Allen was born on September 2, 2006, with Hypoplastic Left Heart
Syndrome (HLHS), a congenital defect in which the left side of the heart
is underdeveloped. The condition is usually fatal within the first days
or months of the child’s life unless detected and treated. HLHS is not
correctable but can be treated either with a series of operations, or a
When Parker was just 5 days old, he underwent the first operation in a
series of three, known as the Norwood Procedure. This procedure allows
the right ventricle to pump blood to both the lungs and to the body,
keeping the child healthy until old enough for the follow up surgeries.
Complications from this surgery resulted in a paralyzed vocal cord,
which later impaired his ability to speak. At six months, Parker
underwent the second surgery, the Glen Procedure.
In January of 2008, at nearly 17 months old, Parker went into
congestive heart failure (CHF) and suffered a severe stroke. The stroke
resulted in massive damage to the left side of his brain and severe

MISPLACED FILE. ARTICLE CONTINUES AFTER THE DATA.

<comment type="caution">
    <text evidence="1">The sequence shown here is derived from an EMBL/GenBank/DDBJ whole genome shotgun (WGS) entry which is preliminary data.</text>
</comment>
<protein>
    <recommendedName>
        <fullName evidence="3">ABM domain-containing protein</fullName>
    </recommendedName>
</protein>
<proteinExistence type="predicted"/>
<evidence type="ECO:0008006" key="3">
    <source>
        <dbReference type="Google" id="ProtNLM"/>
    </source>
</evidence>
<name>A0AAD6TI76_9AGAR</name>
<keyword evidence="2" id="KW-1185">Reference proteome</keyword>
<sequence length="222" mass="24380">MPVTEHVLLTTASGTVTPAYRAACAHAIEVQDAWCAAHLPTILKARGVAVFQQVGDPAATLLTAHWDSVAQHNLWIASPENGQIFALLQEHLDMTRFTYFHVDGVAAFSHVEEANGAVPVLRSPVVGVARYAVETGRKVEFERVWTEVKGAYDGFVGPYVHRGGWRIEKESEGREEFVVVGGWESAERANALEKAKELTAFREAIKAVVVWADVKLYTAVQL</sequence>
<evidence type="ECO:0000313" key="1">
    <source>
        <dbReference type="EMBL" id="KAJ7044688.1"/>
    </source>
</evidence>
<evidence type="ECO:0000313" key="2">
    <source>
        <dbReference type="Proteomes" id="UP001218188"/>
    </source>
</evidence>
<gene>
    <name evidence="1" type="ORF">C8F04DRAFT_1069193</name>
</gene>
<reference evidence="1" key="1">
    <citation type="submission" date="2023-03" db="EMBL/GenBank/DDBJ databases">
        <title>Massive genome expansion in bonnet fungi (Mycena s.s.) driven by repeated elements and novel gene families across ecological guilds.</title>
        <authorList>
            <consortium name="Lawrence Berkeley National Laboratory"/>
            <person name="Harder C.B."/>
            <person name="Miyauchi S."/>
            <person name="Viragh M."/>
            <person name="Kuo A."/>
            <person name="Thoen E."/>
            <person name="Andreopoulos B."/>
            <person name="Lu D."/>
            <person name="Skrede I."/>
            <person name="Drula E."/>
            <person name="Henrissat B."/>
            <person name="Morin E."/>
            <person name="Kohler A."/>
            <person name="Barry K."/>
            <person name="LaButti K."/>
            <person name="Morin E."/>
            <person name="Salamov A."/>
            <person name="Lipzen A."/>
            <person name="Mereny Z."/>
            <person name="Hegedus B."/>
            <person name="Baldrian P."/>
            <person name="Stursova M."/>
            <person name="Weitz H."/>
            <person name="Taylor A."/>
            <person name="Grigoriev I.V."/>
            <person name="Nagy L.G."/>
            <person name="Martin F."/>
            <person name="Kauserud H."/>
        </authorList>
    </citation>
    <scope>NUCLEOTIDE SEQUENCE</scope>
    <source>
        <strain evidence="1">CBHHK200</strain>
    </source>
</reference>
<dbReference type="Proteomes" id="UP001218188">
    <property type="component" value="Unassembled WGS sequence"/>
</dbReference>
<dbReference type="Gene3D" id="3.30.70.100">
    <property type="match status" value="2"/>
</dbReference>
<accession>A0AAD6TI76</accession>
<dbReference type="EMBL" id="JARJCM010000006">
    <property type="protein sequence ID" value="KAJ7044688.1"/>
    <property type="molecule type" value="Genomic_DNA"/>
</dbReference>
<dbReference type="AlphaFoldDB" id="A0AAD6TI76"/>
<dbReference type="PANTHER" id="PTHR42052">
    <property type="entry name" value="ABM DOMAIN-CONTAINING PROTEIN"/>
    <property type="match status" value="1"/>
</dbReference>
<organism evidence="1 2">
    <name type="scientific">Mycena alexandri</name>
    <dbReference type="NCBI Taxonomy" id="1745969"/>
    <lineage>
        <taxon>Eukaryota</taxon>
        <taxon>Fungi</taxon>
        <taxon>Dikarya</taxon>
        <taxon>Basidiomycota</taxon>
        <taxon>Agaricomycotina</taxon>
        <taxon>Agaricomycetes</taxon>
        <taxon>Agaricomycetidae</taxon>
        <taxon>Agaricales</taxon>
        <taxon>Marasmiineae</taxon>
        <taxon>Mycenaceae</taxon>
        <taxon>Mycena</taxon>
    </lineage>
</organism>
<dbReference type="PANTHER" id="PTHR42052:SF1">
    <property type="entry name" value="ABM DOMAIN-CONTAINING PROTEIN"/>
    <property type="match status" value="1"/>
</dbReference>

paralysis in the right side of his body. Parker would remain in the
hospital for the next seven months. He would eventually receive a heart
transplant in June from an 8 month old donor in California, a “gift of
life” Parker’s family is very grateful for.
On July 25th, with the help of Intermountain Homecare, Parker was able to go home.
Without the help of the oxygen system provided by Homecare, and the
dedicated staff of pharmacists and pharmacy techs, says Sheila, “it
would have been impossible for us to come home as soon as we did.”
Overcoming odds many thought were impossible, Parker is now a happy
and playful little boy, and his Homecare physical therapy enabled his
rehabilitation to progress much faster than anyone anticipated. “We were
told by his doctors he probably wouldn’t walk before he was five,” says
Sheila. Yet at just two and a half, Parker is able to take several
steps unassisted, and with his mom holding his hand can walk as far as
he wishes. As a result of his speech therapy Parker is learning
to speak in full sentences, using signs to indicate words he does not
yet know. Sheila credits much of Parker’s progress to the Intermountain
Homecare team who has been with him from the very beginning. “They have become like family to us,” she says. “I can’t imagine what we would do without them.”